Let's say you have set your own custom page as the blog homepage or the page where all the latest posts will appear. What if you decide to display the title of the current page before the list of posts, but only if you are not on the main website URL? In that case, you can use the following conditional block:

Programmatically Checking User Preferences

It is also possible for us to perform checks about user preference related to the setting of a specific homepage or front page. We can use the get_option() function to do this check.

There are three options whose values we can check. These are show_on_front, page_on_front, and page_for_posts.

The value returned by a call to get_option('show_on_front') would either be posts or page.

When this function call returns posts, it indicates that the front page has been set up to show the list of the latest blog posts. In other words, it means that the calls to is_home() and is_front_page() will both return true.

When the call to get_option('show_on_front') returns page, it means that a static page has been assigned to be the front page of the website. A call to get_option('page_on_front') will now give you the ID of that static page. You can also make a call to get_option('page_for_posts') in order to get the ID of the static page that is to be used for displaying the latest blog posts.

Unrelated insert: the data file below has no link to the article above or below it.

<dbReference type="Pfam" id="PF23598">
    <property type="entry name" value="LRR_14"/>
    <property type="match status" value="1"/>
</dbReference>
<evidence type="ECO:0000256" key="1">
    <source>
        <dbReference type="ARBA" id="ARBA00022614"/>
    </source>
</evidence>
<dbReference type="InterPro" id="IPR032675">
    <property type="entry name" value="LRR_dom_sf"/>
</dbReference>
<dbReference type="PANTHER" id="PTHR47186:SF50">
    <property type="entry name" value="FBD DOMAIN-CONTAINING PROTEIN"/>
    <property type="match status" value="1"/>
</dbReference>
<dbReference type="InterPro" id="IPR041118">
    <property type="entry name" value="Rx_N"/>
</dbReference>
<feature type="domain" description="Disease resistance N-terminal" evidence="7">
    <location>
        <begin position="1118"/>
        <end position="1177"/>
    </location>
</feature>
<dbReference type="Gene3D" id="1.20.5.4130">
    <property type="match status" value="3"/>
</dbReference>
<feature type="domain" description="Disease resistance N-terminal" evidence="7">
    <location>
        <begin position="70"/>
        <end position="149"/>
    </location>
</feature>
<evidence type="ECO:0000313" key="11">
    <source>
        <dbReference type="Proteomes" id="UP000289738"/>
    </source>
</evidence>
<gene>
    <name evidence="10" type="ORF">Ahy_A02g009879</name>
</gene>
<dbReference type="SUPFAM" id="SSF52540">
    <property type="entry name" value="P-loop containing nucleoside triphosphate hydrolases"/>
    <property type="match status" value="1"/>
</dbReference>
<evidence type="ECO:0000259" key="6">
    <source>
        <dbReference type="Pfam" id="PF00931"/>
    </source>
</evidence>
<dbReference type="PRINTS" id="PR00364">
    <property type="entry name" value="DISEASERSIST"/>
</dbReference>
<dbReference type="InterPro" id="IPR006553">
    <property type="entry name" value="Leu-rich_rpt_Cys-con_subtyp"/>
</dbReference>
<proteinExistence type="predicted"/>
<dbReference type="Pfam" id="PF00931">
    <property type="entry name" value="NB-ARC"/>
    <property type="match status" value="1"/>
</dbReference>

Here is the output for these three calls from my website. Once you have the ID of the static pages, you can get access to more information about them.

Final Thoughts

In this tutorial, we learned about two important functions in WordPress called is_home() and is_front_page() that we can use to check if we are currently on the blog posts page or the front page of the website. We learned the distinction between these two types of pages and how performing checks with both these functions can help us execute certain code in very specific situations.

At the end, we also learned how to determine which page on the website has been set to be the front page or the blog posts page.

Post thumbnail generated by OpenAI DALL-E.